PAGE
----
San Diego Police make sharp increase on homeless arrests days before annual census
San Diego Police arrests saw a noticeable uptick in Downtown areas most densely populated with transient populations in the days before the annual homeless census, reports the Voice of San Diego. The spike has created a public conversation questioning how much of the unusual law enforcement was attributed to the forthcoming homeless count.
Thanks to a public records request filed by the Voice of San Diego, city data reveals that police arrested 62 people for violations often associated with homelessness in areas of Downtown known for high influxes of homeless populations, all within one week. As stated in the initial report, that number is triple the number of arrests police made in the previous two weeks combined.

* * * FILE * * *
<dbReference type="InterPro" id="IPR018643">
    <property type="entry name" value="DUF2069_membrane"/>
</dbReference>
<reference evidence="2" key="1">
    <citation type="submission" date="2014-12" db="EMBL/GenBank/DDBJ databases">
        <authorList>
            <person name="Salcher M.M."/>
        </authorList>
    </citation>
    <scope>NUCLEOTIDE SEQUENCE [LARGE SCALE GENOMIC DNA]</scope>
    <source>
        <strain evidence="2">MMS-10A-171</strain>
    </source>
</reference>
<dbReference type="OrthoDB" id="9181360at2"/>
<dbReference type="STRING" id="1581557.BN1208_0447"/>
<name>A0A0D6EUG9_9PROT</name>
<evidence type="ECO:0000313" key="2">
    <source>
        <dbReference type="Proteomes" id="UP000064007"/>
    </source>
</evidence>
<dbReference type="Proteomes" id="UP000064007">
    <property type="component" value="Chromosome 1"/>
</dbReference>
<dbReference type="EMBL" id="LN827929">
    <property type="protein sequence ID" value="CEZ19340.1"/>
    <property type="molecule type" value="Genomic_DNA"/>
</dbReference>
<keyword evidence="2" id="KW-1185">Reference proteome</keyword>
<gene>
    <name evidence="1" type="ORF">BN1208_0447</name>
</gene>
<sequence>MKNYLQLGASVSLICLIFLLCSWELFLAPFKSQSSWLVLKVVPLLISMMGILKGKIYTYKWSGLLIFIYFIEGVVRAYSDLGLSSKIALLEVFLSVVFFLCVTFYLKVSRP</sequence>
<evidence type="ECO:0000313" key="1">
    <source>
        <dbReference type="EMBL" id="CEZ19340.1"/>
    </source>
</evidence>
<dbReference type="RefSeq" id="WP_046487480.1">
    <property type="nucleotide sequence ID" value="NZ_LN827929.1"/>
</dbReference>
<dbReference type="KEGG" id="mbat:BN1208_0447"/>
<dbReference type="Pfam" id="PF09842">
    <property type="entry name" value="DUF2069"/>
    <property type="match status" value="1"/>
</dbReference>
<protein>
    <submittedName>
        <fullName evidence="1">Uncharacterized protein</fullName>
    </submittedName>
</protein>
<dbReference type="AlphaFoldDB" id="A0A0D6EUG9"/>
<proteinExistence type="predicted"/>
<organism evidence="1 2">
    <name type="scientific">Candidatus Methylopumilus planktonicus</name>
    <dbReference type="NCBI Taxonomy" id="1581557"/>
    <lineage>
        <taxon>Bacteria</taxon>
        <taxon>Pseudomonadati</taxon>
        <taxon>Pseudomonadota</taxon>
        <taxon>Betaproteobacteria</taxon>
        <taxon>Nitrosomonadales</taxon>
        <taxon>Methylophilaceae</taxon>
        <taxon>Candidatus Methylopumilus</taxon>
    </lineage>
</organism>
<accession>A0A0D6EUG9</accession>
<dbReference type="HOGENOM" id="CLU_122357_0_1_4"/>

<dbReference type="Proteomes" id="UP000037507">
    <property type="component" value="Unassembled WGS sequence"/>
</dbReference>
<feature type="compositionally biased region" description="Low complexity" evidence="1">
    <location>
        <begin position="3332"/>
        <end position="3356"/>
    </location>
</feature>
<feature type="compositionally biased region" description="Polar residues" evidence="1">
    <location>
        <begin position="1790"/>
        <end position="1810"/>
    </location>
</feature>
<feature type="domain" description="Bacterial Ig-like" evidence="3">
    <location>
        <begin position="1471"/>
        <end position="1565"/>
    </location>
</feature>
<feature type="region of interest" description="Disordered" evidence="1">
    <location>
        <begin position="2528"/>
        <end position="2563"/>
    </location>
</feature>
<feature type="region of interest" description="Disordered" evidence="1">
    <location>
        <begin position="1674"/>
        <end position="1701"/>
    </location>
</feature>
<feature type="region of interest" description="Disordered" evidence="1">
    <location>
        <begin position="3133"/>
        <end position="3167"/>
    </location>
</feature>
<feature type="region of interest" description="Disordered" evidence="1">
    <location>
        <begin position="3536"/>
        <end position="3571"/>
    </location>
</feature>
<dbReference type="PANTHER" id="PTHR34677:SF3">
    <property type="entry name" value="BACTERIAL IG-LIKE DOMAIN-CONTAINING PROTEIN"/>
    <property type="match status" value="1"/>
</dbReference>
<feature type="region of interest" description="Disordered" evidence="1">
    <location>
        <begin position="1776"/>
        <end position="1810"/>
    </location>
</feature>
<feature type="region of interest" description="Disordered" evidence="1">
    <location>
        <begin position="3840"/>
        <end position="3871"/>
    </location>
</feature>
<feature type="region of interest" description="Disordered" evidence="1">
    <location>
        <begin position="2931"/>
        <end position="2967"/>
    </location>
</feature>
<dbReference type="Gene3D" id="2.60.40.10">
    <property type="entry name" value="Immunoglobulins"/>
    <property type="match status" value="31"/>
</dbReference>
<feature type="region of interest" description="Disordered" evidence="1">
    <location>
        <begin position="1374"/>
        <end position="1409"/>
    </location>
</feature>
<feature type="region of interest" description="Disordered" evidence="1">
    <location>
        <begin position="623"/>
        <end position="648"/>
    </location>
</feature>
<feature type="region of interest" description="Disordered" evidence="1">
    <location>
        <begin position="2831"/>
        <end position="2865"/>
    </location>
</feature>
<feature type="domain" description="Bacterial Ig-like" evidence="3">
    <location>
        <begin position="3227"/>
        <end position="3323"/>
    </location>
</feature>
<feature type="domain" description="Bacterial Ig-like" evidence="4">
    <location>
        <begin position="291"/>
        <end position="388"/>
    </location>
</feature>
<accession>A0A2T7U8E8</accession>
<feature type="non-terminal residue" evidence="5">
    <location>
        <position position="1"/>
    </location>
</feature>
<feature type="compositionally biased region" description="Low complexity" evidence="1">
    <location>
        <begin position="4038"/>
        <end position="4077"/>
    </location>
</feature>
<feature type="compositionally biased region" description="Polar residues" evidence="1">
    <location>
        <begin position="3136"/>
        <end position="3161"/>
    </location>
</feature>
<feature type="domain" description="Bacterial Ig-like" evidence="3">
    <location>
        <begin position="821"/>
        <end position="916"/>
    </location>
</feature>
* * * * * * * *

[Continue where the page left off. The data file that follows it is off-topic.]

Between January 11th-15th, arrest data showed no arrests in ZIP codes that included East Village and Sherman Heights, areas commonly known for high transient populations. In the following week (the week before the census), the number suddenly rose to over twenty.
Greg Block, a spokesman for Mayor Kevin Faulconer, attributed the increased amount of arrests to neighborhood complaints and nothing to do with the census. Homeless solution advocates and the Regional Task Force on the Homeless, however, have expressed concern that the increased police activity has led to inaccurate reporting of San Diego's actual homeless problem, skewing the results to reflect a false improvement.
CEO of the Regional Task Force, Tamera Kohler, has expressed her desire for police and sheriff's departments to place a halt on activity affecting homeless San Diegans in the days before future homeless counts. Kohler has said she also plans to investigate how law enforcement on homelessness has affected previous annual counts.
"To have that kind of activity just changes the landscape," Kohler said.